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I'm trying to execute a web service which returns a DataTable with the following piece of code:

    type: "POST",  
    url: url,  
    data: data,   
    contentType: "application/json; charset=utf-8",  
    dataType: "json",  
    success: function(msg) {  
        //do things  

If the webservice returns a class then it works so it has nothing to do with the input paramters etc. It only fails when the web method returns a datatable (the datatable only has 2 columns and 2 rows for the test I'm doing).

The WebService class is decorated with the [ScriptService] attribute so I thought that ASP.NET would automatically serialize the return value as JSON. It doesn't seem to work with datatable.

The only solution I've found was to return a string (a manually JSON serialized object) but it doesn't seem right to me to do it this way.
I'm using Visual Studio 2008 with .Net 3.5

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9 Answers 9

up vote 7 down vote accepted

In the end, I've decided to use the JavaScriptSerializer class to convert the DataTable into a JSON string. Unfortunately, this class doesn't work with a DataTable so I converted the DataTable into a list of dictionnaries and pass that list to the JavaScriptSerializer class. It takes only a few lines of code and it works fine.
Example in VB.net:

    Public Function GetJson(ByVal dt As DataTable) As String

        Dim serializer As System.Web.Script.Serialization.JavaScriptSerializer = New System.Web.Script.Serialization.JavaScriptSerializer()
        Dim rows As New List(Of Dictionary(Of String, Object))
        Dim row As Dictionary(Of String, Object)

        For Each dr As DataRow In dt.Rows
            row = New Dictionary(Of String, Object)
            For Each col As DataColumn In dt.Columns
                row.Add(col.ColumnName, dr(col))
        Return serializer.Serialize(rows)
    End Function
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Easiest way is to use the LINQ to DataSet extensions. First need to create a generic list (SearchSerialResults is just a DTO in this case) from the DataTable using LINQ to DataSet.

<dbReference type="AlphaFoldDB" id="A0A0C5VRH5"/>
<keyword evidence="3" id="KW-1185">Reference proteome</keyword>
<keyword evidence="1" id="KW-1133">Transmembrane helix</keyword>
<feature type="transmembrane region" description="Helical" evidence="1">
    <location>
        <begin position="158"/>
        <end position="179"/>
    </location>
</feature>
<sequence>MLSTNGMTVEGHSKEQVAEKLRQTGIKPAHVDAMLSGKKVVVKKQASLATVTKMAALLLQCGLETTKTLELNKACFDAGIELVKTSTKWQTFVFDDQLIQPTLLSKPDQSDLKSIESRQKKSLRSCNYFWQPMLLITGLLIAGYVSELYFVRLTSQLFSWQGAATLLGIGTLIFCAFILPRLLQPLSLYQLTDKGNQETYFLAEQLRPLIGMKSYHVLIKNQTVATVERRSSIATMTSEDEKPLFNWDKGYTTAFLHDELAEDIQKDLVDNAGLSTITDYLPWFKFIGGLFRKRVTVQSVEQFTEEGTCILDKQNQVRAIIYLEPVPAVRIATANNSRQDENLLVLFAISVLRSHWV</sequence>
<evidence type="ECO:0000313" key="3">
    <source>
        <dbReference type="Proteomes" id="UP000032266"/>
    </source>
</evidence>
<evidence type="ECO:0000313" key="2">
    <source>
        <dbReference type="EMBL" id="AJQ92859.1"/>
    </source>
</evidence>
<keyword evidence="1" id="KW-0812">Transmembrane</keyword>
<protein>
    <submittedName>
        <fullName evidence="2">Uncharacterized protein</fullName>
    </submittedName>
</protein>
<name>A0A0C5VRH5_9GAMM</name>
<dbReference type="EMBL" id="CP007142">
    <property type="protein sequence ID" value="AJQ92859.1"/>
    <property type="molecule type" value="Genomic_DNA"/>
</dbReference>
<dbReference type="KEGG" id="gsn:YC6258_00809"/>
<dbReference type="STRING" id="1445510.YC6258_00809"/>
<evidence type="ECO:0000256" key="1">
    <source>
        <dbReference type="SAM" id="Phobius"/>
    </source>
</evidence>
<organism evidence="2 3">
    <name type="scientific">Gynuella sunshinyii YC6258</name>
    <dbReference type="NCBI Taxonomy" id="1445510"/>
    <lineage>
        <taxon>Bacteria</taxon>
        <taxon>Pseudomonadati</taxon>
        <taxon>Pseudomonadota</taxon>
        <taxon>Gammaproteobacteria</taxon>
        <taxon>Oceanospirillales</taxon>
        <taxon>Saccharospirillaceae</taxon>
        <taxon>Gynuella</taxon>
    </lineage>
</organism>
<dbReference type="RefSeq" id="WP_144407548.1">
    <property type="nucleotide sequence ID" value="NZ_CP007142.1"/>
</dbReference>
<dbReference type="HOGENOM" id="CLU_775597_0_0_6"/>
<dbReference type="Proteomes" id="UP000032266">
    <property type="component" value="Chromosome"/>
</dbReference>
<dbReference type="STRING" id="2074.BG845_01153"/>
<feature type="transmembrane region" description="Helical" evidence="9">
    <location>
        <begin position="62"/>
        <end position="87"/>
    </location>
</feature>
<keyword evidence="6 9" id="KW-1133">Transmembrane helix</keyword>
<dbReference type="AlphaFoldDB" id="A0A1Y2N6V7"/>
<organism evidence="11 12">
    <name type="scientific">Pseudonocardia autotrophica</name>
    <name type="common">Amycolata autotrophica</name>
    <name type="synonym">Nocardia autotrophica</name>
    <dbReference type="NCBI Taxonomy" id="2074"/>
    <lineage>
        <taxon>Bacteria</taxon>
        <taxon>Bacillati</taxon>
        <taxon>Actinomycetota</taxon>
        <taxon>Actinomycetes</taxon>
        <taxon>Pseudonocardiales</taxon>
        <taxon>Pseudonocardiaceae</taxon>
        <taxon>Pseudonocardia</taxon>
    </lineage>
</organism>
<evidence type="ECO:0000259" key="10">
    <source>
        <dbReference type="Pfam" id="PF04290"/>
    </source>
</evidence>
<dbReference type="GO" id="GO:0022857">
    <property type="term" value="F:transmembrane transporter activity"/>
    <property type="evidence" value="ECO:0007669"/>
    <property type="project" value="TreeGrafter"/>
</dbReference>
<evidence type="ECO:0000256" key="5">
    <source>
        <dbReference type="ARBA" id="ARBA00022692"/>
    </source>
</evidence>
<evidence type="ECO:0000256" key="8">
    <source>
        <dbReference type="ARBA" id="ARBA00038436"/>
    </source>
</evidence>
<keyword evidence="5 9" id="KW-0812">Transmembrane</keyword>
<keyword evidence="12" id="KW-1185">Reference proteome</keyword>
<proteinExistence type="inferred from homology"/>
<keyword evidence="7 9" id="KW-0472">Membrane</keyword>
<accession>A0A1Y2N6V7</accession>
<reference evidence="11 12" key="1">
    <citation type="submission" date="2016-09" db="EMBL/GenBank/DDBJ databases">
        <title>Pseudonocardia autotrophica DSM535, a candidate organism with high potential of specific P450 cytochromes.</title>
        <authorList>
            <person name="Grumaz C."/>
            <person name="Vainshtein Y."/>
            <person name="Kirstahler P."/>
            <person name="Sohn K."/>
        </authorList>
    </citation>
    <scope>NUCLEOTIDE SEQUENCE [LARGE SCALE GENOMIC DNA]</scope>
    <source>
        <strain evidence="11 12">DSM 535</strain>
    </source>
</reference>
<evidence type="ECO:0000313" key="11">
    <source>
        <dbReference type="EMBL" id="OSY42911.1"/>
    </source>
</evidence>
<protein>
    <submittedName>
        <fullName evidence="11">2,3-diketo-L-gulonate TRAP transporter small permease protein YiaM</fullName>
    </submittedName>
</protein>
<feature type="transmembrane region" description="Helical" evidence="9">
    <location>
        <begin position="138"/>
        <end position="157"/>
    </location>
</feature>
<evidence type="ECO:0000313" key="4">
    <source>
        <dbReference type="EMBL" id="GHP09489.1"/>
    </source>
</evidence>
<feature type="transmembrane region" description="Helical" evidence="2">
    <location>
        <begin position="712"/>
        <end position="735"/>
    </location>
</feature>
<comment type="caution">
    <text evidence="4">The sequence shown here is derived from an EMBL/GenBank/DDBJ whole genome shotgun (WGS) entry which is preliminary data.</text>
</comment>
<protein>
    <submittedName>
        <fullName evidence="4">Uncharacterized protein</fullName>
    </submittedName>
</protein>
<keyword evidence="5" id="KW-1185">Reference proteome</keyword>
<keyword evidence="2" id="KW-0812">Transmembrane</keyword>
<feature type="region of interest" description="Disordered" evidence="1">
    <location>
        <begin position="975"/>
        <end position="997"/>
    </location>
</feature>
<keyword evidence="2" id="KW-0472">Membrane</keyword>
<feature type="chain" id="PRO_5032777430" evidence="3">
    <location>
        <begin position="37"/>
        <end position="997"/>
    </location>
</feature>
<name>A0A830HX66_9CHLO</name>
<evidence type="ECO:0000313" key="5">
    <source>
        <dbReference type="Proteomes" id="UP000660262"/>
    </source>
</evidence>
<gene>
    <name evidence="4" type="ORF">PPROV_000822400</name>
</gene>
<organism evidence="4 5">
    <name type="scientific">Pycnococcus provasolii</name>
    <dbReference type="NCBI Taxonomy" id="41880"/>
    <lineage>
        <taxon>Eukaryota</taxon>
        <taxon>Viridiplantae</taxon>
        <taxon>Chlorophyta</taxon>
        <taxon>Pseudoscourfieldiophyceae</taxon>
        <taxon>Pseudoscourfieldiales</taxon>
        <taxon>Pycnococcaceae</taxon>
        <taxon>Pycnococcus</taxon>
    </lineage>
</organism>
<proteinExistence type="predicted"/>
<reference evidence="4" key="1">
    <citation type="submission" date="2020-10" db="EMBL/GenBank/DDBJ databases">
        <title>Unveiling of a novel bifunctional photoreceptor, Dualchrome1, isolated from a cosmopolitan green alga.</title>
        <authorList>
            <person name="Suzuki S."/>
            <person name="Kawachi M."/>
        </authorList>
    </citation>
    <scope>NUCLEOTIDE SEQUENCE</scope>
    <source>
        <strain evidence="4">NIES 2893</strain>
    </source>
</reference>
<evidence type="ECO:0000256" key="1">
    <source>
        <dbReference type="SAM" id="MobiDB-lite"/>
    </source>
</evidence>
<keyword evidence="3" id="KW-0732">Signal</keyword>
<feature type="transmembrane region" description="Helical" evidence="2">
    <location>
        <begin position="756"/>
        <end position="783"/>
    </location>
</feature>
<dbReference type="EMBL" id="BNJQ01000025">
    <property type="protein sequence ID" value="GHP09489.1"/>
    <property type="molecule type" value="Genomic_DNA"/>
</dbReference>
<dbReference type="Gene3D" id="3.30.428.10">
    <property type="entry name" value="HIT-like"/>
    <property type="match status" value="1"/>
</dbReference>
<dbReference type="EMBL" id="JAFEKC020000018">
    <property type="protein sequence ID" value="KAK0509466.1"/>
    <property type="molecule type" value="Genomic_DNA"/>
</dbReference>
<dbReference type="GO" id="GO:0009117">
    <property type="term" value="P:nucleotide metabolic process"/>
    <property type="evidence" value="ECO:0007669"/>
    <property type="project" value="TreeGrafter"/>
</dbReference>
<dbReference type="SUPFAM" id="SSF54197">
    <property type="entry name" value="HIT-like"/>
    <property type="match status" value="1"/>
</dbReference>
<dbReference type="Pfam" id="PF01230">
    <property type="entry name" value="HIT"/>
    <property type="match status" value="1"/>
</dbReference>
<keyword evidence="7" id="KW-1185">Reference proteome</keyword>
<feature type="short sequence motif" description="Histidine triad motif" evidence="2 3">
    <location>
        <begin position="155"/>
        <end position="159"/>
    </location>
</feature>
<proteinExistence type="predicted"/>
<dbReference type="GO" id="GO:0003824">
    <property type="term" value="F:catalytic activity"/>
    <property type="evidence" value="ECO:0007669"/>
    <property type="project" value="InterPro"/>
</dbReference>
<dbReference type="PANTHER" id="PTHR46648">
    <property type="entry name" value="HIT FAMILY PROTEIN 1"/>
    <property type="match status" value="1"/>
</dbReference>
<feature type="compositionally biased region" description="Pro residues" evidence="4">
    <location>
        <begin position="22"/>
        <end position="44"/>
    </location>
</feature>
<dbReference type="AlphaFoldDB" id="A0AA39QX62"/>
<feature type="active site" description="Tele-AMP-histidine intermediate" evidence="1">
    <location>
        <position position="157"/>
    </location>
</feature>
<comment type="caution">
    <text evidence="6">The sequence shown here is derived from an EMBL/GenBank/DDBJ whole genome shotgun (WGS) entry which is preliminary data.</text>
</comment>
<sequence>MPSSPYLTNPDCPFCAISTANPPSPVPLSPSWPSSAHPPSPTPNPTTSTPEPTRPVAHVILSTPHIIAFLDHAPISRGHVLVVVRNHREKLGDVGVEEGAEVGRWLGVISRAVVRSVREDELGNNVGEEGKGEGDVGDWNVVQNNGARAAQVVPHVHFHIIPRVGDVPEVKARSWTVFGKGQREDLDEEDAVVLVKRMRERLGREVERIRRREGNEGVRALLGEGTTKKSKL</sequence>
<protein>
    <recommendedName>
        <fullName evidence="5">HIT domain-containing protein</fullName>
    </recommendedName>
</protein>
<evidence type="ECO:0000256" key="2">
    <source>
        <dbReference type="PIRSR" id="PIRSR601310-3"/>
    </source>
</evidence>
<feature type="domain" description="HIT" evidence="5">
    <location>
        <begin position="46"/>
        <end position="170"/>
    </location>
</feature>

var resultItems = (from DataRow dr in _returnedData.AsEnumerable()
                           select new SearchSerialResults
                               ContractLineItem = (int)dr["fldContractLineItemID"],
                               SearchItem = (string)dr["Search Item"],
                               Customer = (string)dr["Customer"],
                               DeviceFound = (string)dr["Device Found"],
                               Country = (string)dr["Country"],
                               City = (string)dr["City"],
                               ContractNumber = (string)dr["Contract Number"],
                               QuoteNumber = (string)dr["Quote Number"],
                               BeginDate = (string)dr["Begin Date"],
                               EndDate = (string)dr["End Date"]

_returnedData is the DataTable in this case. Step 2 is to do the conversion. In this case, I am returning a Json object for a jqGrid.

var jsonObject = new
            total = totalPages,
            records = totalRecords,
            rows = (from SearchSerialResults item in resultItems
                    select new
                        id = item.ContractLineItem,
                        cell = new[]
return Json(jsonObject) // for MVC
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I think your answer is the best. –  Daniel Bahmani Jan 27 '11 at 16:25